hanks to Bollywood and popular movie imports like Monsoon Wedding, Americans have been afforded a peek into the inner workings of Indian culture. Among the takeaways: a penchant for celebrations–Indian weddings can last for days–and an affection for bold hues, as women wrapped in jewel-toned saris make wearing color an art form. But when it came to designing a home in the hills of Glendale for a couple of Indian descent, interior designers Angelica Henry and Michele Logan opted to roll back the expected emeralds, marigolds and fuchsias in favor of a more neutral approach that allowed the quatrefoil and arabesque patterns associated with that part of the world to sing. “We wanted a more timeless feel,” says Henry. “So instead of bright colors we used a variety of patterns to acknowledge their heritage and provide a level of intricacy that holds everything together.”
Smitten with the mountain views at a friend’s home in the same neighborhood, the couple–both doctors with two teenage children–had waited patiently for a similarly sited property to be available. The home they purchased had the right orientation but fell short of their lifestyle needs, which included space for big family gatherings. “It was a small house and we thought we could just add some walls,” the husband recalls. “But when my wife wanted to take off the roof, the builder suggested we just take it down.” Save for the basement and a retaining wall, they agreed to rebuild. In search of inspiration, the couple traveled to Jaipur in their native country to tour the palaces of ancient royalty. “From that trip we got the concept of arches, tall windows and beautiful ceilings,” the wife says.
During early meetings with architect Edward Chavez, the couple shared ideas gleaned from their travels–along with a desire for two kitchens. “Our food is very spicy, so we wanted a separate kitchen where we can cook and the aromas won’t reach the rest of the house,” the wife explains. Having worked with other families of a similar background, Chavez had grown accustomed to such requests and thought nothing of creating layouts to accommodate guest lists that routinely rise into the triple digits. “When they have a party, they start with a hundred people and go from there,” says Chavez, who collaborated with project architect Ernesto Ramirez.
On the outside, the stucco structure, with its tile roof and cantera accents, is characteristic of the Mediterranean homes typical of the area. “The owners wanted it to be compatible with the neighborhood,” Chavez notes. Inside, however, the arabesque-patterned light fixture in the entry and the cappuccino marble floors that run the length of the grand hallway suggest otherwise. “The house is 70 feet long,” the architect notes, “but the inclusion of formal arches and groin vaults make it seem less so.”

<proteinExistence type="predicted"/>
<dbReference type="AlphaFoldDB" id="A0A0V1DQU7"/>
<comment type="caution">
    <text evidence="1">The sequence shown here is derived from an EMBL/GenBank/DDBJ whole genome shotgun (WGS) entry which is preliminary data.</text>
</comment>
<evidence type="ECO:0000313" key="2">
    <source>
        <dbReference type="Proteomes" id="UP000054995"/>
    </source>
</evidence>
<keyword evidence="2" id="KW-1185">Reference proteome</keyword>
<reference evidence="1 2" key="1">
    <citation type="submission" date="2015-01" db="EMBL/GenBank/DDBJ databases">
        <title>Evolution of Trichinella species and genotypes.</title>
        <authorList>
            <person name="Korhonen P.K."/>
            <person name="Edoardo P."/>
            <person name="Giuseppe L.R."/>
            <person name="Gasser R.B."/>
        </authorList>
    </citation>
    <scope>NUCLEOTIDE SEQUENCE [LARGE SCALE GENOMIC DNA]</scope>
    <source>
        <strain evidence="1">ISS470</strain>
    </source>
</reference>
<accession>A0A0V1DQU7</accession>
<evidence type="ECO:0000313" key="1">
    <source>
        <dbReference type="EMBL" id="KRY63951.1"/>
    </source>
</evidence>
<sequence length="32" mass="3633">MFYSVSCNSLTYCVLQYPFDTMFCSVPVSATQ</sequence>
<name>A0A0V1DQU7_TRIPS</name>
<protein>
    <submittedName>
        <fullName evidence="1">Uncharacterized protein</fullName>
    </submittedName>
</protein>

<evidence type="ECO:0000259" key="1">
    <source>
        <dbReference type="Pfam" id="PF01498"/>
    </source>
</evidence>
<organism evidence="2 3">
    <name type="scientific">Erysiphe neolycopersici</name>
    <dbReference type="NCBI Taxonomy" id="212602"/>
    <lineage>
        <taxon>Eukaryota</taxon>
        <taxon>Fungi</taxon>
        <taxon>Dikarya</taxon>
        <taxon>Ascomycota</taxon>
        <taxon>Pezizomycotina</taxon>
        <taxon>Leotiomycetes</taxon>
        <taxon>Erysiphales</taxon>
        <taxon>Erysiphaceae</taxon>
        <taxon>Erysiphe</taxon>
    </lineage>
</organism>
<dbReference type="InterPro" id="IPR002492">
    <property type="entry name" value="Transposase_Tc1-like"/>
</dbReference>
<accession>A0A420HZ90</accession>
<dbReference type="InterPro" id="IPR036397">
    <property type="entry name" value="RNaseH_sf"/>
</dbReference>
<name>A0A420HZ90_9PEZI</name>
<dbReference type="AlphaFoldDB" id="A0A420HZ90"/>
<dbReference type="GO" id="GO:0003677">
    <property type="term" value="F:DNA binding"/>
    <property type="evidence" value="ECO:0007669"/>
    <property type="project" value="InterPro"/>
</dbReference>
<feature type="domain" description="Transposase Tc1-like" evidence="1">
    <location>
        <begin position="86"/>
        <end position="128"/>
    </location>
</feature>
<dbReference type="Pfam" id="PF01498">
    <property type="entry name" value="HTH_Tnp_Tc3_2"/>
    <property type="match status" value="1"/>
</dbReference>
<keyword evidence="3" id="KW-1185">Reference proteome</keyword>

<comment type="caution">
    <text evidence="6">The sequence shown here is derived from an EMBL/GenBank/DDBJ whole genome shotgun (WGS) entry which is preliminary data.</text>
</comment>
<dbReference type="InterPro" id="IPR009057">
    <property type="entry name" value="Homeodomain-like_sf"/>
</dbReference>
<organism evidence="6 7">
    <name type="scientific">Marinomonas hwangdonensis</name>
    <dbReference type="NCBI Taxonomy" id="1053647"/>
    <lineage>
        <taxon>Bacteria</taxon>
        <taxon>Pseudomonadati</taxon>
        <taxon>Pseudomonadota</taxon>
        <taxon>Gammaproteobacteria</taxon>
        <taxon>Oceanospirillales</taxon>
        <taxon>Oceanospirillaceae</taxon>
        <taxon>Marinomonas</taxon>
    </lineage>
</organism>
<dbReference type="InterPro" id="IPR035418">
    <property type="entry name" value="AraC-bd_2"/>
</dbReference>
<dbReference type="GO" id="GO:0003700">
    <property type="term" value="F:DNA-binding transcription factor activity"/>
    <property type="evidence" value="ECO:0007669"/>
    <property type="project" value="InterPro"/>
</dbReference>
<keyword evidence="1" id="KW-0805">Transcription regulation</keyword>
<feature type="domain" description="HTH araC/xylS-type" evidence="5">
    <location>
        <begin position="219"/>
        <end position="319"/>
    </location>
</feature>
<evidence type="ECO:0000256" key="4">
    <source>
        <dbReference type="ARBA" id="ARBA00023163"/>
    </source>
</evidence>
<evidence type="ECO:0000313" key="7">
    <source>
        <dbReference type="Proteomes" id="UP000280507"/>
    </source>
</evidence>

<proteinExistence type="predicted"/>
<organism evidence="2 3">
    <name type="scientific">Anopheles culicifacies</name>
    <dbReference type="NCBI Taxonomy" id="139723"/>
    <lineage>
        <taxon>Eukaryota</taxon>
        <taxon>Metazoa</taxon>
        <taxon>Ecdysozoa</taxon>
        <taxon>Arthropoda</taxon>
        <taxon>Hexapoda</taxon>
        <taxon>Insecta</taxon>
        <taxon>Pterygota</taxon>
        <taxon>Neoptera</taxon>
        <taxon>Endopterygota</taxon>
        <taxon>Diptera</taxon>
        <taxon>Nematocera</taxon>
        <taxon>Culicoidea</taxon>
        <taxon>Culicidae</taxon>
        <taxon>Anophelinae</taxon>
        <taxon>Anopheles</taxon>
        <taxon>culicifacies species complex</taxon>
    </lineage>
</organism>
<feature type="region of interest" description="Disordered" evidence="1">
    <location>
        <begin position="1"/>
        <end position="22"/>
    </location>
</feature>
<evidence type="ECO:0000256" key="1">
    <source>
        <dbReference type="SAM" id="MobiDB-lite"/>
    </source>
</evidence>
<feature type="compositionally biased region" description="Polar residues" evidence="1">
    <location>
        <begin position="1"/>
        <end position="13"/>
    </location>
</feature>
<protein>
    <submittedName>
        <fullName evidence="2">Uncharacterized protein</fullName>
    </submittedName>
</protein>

Meanwhile, Henry and Logan scoured books and the Internet to speed up their Indian design learning curves. “It was not a style we had worked with before and we were excited to take a unique, modern approach,” says Henry. In lieu of color, intricate rosettes on the living room fireplace, a carved opening over the kitchen vent hood, and fretwork resembling lace that follows the form of the shaped mirror in the powder room became their statement makers. “Everything was meant to be an extension of the established architecture,” says Logan, who credits builder Russell Longo with implementing many of the changes. To embrace the bed in the master suite, for example, Longo executed a recessed alcove featuring its own unique set of undulations.
Finding furnishings in sync with the swirls and flourishes was no easy task, but the contemporary take on a wingback chair with an arched hood in the entry and the wood-framed living room seating with carved backs and throne-like countenances easily clears the bar. “With any design you have to have stars of the show, and these items get noticed,” Henry says. “They were also the perfect way to bring an architectural feature into the home.”
In the dining room, the host chairs sheathed in a brightly patterned fabric are the attention grabbers, and the glass-beaded chandelier, which makes repeat appearances in the living room and master suite, adds a touch of opulence. Framed panels with a mother-of-pearl accent up the ante in the media room on the lower level.
According to Logan, maintaining a balance between simple and more intricate interjections is what the house is all about. “It’s a modern interpretation of Indian design that embodies Indian influences while maintaining a timeless quality,” she sums up. “And it’s uniquely tailored to the people who live there.”
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